Introduction to FreeSync and Adaptive Sync

The first time anyone talked about adaptive refresh rates for monitors – specifically applying the technique to gaming – was when NVIDIA demoed G-SYNC back in October 2013. The idea seemed so logical that I had to wonder why no one had tried to do it before. Certainly there are hurdles to overcome, e.g. what to do when the frame rate is too low, or too high; getting a panel that can handle adaptive refresh rates; supporting the feature in the graphics drivers. Still, it was an idea that made a lot of sense.

The impetus behind adaptive refresh is to overcome visual artifacts and stutter cause by the normal way of updating the screen. Briefly, the display is updated with new content from the graphics card at set intervals, typically 60 times per second. While that’s fine for normal applications, when it comes to games there are often cases where a new frame isn’t ready in time, causing a stall or stutter in rendering. Alternatively, the screen can be updated as soon as a new frame is ready, but that often results in tearing – where one part of the screen has the previous frame on top and the bottom part has the next frame (or frames in some cases).

Neither input lag/stutter nor image tearing are desirable, so NVIDIA set about creating a solution: G-SYNC. Perhaps the most difficult aspect for NVIDIA wasn’t creating the core technology but rather getting display partners to create and sell what would ultimately be a niche product – G-SYNC requires an NVIDIA GPU, so that rules out a large chunk of the market. Not surprisingly, the result was that G-SYNC took a bit of time to reach the market as a mature solution, with the first displays that supported the feature requiring modification by the end user.

Over the past year we’ve seen more G-SYNC displays ship that no longer require user modification, which is great, but pricing of the displays so far has been quite high. At present the least expensive G-SYNC displays are 1080p144 models that start at $450; similar displays without G-SYNC cost about $200 less. Higher spec displays like the 1440p144 ASUS ROG Swift cost $759 compared to other WQHD displays (albeit not 120/144Hz capable) that start at less than $400. And finally, 4Kp60 displays without G-SYNC cost $400-$500 whereas the 4Kp60 Acer XB280HK will set you back $750.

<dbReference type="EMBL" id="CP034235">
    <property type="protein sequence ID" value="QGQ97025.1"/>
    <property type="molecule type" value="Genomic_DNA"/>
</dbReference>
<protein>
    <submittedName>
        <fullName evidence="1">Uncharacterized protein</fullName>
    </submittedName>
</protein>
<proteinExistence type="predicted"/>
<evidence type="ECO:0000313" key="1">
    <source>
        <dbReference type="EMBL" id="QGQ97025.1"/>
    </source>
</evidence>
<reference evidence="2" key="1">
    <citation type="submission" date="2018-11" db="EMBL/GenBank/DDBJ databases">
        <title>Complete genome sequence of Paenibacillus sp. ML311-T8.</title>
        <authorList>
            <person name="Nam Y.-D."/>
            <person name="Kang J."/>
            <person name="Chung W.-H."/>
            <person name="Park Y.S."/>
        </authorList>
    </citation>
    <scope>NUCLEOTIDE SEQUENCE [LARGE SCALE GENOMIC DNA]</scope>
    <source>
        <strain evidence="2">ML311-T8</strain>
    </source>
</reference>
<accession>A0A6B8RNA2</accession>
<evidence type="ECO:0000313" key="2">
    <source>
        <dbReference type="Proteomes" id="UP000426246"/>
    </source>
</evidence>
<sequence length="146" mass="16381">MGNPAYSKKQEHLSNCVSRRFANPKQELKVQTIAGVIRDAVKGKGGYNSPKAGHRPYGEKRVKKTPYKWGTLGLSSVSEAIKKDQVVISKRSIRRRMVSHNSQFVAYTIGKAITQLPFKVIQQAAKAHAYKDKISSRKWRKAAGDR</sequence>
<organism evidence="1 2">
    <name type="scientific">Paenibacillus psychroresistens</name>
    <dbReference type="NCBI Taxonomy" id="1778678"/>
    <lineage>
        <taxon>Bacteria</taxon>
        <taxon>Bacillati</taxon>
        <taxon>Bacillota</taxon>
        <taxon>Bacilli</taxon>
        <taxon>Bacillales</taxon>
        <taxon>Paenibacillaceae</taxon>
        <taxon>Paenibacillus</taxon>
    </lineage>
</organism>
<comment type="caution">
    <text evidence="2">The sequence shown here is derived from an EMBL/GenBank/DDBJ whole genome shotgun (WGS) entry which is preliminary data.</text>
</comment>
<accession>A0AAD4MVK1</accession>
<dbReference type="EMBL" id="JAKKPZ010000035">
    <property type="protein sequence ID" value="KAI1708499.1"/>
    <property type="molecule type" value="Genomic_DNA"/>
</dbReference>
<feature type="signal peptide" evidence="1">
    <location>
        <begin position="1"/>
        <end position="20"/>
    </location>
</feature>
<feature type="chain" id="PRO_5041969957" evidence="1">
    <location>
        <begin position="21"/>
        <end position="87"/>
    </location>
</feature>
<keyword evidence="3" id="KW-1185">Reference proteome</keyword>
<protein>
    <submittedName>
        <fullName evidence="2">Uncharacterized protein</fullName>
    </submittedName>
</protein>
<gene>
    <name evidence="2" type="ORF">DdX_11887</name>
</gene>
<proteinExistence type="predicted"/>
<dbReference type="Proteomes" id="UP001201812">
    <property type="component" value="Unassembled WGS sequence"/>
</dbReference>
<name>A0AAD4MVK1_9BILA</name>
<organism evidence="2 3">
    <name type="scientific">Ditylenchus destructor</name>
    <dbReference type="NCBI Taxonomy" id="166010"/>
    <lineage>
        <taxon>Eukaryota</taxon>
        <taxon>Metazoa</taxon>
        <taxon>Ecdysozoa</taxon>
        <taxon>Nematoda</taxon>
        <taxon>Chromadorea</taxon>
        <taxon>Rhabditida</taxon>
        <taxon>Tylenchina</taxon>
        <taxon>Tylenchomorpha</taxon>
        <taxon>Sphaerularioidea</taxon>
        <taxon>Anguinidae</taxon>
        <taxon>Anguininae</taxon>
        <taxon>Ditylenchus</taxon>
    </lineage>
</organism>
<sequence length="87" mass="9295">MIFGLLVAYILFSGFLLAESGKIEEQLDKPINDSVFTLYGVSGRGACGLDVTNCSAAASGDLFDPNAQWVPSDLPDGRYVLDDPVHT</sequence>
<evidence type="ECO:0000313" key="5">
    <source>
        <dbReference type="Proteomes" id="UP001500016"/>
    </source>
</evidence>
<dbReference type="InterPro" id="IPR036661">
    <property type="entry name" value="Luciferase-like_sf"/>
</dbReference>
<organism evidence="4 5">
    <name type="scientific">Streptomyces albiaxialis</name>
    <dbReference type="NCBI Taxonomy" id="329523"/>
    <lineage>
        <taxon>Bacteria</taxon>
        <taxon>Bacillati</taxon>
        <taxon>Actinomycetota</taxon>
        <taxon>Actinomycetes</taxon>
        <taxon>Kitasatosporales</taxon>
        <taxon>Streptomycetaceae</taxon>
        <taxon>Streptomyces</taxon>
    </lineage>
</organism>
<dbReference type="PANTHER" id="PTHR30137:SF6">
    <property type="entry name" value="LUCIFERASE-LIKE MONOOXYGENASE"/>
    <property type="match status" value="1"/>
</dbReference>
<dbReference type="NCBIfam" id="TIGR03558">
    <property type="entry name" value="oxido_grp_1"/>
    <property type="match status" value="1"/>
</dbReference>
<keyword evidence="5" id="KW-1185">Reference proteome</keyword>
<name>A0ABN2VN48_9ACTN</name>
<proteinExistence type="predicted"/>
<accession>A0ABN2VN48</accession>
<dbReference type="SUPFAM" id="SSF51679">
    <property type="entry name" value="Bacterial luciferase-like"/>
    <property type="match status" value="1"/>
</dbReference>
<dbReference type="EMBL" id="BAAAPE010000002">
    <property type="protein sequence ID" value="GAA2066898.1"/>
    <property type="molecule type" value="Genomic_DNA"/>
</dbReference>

When AMD demonstrated their alternative adaptive refresh rate technology and cleverly called it FreeSync, it was a clear jab at the added cost of G-SYNC displays. As with G-SYNC, it has taken some time from the initial announcement to actual shipping hardware, but AMD has worked with the VESA group to implement FreeSync as an open standard that’s now part of DisplayPort 1.2a, and they aren’t getting any royalties from the technology. That’s the “Free” part of FreeSync, and while it doesn’t necessarily guarantee that FreeSync enabled displays will cost the same as non-FreeSync displays, the initial pricing looks quite promising.

There may be some additional costs associated with making a FreeSync display, though mostly these costs come in the way of using higher quality components. The major scaler companies – Realtek, Novatek, and MStar – have all built FreeSync (DisplayPort Adaptive Sync) into their latest products, and since most displays require a scaler anyway there’s no significant price increase. But if you compare a FreeSync 1440p144 display to a “normal” 1440p60 display of similar quality, the support for higher refresh rates inherently increases the price. So let’s look at what’s officially announced right now before we continue.

FreeSync Displays and Pricing
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  • Refuge - Friday, March 20, 2015 - link

    Thats the thing, this is clearly a tech that can help lower end GPU's provide a better gaming experience, and it is a patch away for nVidia.